Hiring a Professional Photographer and Avoiding Red Flags

Most of my blog posts are planned out ahead of time. But this topic is so extremely urgent, that I had to interrupt my blogging schedule to write about this instead.

There has been a large upswing recently in photographers doing shady business. They take deposits, then don't show up for the shoot. They stop answering calls and emails weeks before the wedding. They break their contract and don't provide your photos until months after they promised.

All of this sincerely breaks my heart. I am part of a community of local photographers, many of whom I would consider friends. We strive every day to bring the photography industry to a place of respect and a level of professionalism. But photographers who are screwing over their clients are giving photographers as a whole a bad name.

While I can't stop this from happening, I can give potential clients tips for choosing a professional photographer, and some red flags to watch out for so they don't fall victim to this type of situation.

How Do I Know I'm Hiring a Professional?

1. Visit their website and/or Facebook page. Read it through and look for red flags. View the photographer's portfolio and look for inconsistencies in style or quality. You want to know what to expect when you hire someone, and you want to know that your photographer is able to reproduce the level of work they display on their site.

2. Read the contract carefully. Things it should include: what happens if the photographer doesn't show up to your wedding; how long it will take to receive your images/products; the terms upon which your money is refundable; what happens if you decide to drop them and use a different photographer.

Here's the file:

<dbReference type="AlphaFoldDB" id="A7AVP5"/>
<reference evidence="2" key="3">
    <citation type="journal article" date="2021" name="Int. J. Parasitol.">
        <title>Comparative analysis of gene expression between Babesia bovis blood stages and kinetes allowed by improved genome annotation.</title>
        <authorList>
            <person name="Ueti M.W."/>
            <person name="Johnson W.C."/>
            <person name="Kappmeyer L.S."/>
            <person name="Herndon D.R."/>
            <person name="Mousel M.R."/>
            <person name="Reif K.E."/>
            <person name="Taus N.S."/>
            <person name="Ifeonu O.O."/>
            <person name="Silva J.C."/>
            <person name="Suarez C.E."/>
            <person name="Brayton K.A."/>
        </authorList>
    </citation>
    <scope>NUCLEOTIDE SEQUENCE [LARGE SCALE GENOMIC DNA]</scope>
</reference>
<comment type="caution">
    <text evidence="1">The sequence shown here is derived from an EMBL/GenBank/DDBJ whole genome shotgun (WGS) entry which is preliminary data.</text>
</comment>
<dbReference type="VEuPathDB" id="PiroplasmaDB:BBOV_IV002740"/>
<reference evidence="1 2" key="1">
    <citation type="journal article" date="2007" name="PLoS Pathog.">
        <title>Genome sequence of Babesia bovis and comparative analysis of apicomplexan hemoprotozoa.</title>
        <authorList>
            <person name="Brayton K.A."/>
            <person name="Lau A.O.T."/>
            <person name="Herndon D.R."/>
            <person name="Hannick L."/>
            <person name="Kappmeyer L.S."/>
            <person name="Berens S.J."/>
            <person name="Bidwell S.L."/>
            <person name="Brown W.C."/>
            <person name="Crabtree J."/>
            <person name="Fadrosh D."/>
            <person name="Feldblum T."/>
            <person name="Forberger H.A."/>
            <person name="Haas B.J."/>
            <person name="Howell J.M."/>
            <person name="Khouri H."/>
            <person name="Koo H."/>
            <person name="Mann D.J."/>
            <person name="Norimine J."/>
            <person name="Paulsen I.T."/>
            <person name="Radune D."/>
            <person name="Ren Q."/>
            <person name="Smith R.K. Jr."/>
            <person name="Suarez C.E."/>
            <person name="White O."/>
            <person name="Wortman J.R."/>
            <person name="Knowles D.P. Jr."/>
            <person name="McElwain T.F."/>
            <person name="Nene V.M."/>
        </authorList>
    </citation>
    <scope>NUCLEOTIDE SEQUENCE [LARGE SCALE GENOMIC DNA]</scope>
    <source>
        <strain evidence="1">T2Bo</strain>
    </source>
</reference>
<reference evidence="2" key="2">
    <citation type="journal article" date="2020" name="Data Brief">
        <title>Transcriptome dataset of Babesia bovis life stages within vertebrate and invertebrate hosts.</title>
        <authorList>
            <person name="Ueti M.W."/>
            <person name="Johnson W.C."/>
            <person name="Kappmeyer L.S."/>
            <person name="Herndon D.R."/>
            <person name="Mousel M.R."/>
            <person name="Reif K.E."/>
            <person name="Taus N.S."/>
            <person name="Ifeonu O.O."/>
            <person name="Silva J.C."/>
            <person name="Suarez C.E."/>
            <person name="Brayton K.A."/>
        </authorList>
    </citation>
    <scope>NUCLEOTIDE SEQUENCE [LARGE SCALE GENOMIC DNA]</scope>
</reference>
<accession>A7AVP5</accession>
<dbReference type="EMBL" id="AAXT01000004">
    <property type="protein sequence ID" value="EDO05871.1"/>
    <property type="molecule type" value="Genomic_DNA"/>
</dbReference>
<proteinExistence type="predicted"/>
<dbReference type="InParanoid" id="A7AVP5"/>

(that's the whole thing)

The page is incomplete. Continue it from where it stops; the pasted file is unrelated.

3. Ask informed questions. For a professional photographer, these are all super basic, and the answer should be an easy "yes": Do you have backup equipment with you during the wedding? Is your business licensed and insured? Can I see a full wedding that you've shot? Do you shoot in manual?

4. Do your research. Check out Yelp, Google, and the Better Business Bureau and make sure there aren't a ton of horrible reviews about your photographer. If you do see a bad review, take it with a grain of salt, and determine if it's justified, or just an angry customer who didn't get their way.

What Red Flags Should I Look For?

1. They want to sell you un-edited photos. This probably means they don't know how to edit photos. And I guarantee you, it's not something you want to take on after you get back from your honeymoon.

2. They can't be specific about their timeline. If you ask how long it takes to receive your photos, and they give you a 2 month range, that's a problem. Most professionals have their workflow down to a science. Giving a range this large could mean they are prioritizing their editing based on which client paid more instead of a first-come, first-served basis.

3. They're late for your meetings. Also included is if they don't respond to emails or phone calls in a timely manner. In this instance, being late is more than just disrespectful... it's a huge red flag of how they could potentially act on your wedding day. You want to be confident that their head is in the game and they know where they're supposed to be and when.

4. They don't have a contract. Okay, seriously... just run.

What Else Do I Need to Know?
  • It's common for photographers to require full payment up to a month before your wedding. This is to protect themselves from being taken advantage of, so have no fear!
  • If you've followed all the steps above, you don't need a backup plan. Be confident with your decision and enjoy the rest of your planning process!
  • If you do experience a shady photographer, don't take things laying down. Take your contract (if there is one) to a lawyer to discuss your options. Often times, the threat of a lawsuit will encourage them to pony up your money.
If you've made it this far... congratulations! You now possess the knowledge to hire a professional photographer! And if you're still in need of a wedding photographer, hit up my contact page and send me a note. I'd love to meet over a beer and discuss your big day!